In real estate circles, Preston Patton is known as a mover and shaker.
Patton, 55, has been involved in real estate his entire career. From 1964 to 1987, he was a commercial developer and builder. Later, he developed and built several residential projects. Construction experience was the catalyst that led him to shift his focus to commercial and investment real estate after a successful partnering venture in the early 1990s, he said.
“We were set up to redevelop several distressed retail centers in Mississippi and Alabama,” Patton said. “Occupancy rates were below 30% in some places, with lease rates below $5 per square foot. Within 18 months, we remodeled the centers and brought occupancy to 90% and rental rates up to $10 to $12 per square foot.”
“That experience let me know maybe I ought to stick with what I was doing best and that was marketing and selling commercial real estate,” Patton said.
Jackson-based Preston F. Patton Commercial and Investment Real Estate, specializing in the sale of office buildings, shopping centers and commercial land in Mississippi, Alabama and Arkansas, was opened in 1995. Patton`s wife, Debra, is office manager and his son, Preston F. Patton, Jr., 24, works with him. He hopes their two younger sons, Taylor, 16, and Sloan, 14, will eventually take an active part in the business, he said.
One of the redeveloped retail centers was The Quarter on Lakeland Drive in Jackson.
“Anybody that drives by The Quarter can see the miraculous change that has occurred over an 18 to 24 month period,” Patton said.
Just how did he turn around the retail centers?
“I actively searched for tenants,” Patton said. “Among other things, I cold-called clients in surrounding towns in Mississippi and Alabama, and talked and begged and pleaded and told them I was going to be the best landlord they`ve ever had.”
Patton recently sold and closed 23,000 acres in multiple transactions of income-producing agricultural land in the Delta. He is actively marketing an additional 28,000 acres of cropland. Along with R.C.Rob- erts, a commercial broker, they recently packaged and sold 52 lots near Lakeland Drive to a local developer, bringing Patton`s year-to-date closings to $25 million in real estate, he said.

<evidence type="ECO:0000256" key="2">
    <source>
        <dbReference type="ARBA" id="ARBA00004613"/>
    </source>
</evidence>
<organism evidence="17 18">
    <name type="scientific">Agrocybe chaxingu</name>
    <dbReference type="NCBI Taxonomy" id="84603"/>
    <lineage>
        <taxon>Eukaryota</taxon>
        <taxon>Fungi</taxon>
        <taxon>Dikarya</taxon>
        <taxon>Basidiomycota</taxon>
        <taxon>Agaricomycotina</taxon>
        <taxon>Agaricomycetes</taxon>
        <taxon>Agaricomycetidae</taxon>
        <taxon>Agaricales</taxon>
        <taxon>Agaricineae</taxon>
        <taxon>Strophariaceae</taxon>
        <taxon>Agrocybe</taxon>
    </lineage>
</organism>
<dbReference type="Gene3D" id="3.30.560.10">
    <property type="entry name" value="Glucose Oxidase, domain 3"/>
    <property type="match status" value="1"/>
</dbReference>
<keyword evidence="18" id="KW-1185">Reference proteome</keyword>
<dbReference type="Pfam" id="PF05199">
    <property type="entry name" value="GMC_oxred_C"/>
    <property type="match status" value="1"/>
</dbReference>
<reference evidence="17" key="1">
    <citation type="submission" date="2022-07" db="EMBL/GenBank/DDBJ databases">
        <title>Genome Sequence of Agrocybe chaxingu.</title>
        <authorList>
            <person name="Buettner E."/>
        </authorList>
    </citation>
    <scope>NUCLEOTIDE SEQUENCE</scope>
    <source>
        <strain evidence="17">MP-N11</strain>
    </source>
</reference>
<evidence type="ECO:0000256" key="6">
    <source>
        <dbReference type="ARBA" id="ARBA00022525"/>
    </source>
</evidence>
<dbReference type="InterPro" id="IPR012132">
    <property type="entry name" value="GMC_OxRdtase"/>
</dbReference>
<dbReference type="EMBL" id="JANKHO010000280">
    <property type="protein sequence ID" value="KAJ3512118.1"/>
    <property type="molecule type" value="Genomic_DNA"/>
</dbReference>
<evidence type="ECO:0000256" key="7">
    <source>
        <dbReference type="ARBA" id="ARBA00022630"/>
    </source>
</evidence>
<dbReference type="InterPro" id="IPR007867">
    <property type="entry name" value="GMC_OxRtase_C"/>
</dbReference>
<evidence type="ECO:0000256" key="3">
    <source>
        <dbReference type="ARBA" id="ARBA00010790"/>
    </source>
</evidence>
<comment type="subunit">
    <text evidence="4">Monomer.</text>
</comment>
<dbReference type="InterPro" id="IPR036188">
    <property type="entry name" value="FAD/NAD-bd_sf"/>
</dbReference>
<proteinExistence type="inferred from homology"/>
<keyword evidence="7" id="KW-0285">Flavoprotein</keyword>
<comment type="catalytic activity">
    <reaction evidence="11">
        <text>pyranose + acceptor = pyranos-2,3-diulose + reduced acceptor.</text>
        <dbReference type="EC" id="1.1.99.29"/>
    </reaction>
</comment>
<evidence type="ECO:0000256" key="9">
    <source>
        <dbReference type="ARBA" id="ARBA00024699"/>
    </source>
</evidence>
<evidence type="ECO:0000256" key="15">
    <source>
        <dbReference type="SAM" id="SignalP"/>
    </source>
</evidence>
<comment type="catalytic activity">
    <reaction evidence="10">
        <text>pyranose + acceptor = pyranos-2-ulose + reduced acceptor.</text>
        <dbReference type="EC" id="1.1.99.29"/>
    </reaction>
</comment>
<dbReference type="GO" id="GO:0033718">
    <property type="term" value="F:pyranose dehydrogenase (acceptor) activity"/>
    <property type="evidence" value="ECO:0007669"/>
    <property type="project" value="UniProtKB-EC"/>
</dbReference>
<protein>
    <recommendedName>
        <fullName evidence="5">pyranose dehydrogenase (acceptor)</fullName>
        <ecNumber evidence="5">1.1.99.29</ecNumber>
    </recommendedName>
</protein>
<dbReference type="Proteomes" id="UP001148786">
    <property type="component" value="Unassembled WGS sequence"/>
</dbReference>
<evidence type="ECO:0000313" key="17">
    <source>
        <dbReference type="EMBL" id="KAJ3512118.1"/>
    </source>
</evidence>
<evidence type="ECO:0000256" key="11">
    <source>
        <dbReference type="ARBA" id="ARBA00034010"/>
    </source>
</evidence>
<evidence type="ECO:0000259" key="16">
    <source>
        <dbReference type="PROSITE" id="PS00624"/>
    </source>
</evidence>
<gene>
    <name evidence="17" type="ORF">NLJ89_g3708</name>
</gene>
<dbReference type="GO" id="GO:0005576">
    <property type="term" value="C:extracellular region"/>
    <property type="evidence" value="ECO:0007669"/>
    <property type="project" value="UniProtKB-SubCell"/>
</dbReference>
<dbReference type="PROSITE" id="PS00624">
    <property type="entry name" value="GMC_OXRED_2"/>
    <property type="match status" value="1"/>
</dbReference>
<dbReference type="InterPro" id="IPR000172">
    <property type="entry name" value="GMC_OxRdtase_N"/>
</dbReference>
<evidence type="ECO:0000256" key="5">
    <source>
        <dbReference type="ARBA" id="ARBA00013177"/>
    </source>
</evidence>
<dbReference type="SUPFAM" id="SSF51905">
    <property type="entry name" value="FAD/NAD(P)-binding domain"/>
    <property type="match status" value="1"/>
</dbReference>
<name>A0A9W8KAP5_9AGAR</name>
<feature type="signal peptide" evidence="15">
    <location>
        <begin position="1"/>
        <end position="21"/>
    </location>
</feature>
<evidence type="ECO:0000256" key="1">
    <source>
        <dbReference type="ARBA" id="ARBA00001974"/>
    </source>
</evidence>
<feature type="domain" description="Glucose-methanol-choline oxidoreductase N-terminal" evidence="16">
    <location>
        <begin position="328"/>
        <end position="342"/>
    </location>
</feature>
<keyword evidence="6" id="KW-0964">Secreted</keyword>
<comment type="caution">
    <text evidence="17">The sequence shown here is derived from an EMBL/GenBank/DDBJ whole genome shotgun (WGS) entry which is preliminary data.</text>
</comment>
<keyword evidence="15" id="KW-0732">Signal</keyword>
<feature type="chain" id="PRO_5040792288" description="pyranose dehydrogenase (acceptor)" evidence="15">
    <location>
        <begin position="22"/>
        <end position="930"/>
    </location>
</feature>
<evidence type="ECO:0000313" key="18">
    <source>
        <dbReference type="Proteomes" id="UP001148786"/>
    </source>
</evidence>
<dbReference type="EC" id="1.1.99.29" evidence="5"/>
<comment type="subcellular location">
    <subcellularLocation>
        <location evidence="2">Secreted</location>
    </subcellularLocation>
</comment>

“I watch for lots that nobody is advertising or actively marketing,” Patton said. “Then I actively market and sell them.”
Patton doesn`t actively solicit commercial listings. About 90% of his business is repeat. With clients from California to New York, and from New Orleans to Chicago, he searches for investment property clients are looking for, whether it`s a Class A or B office building, a retail shopping center, he said.
“I have represented several local developers in purchasing commercial properties in north Mississippi, and we actively search for them,” he said.
Every Monday morning at 8 a.m. at the Elite Restaurant in downtown Jackson, Patton can be found meeting for breakfast with Phillip Carpenter, David Cox, M.S. Griffith, Jim Powell, and R.C. Roberts, other commercial brokers who are very active.
“We have done this for several years and it is really a great information-sharing time,” Patton said.
Networking, hustling, and doing homework are elements Patton attributes to success.
“Everybody`s looking for something,” Patton said. “I wear cowboy boots. I don`t wear the typical polished three-piece suits that investment brokers wear, but I sell more real estate than most of these firms.”
Patton firmly believes in separating business and family life. “We close the office at 5 p.m. every day and we try not to give this place another thought until 8 a.m. the next morning. When we go home, we`re family. We sit down and have our dinner every night, and Sunday lunch regardless of what`s going on,” he said.
Patton said he can`t imagine getting involved in other business ventures.
“This (business) has become such a success for me, and I`m happier than I`ve ever been in my business career,” Patton said.
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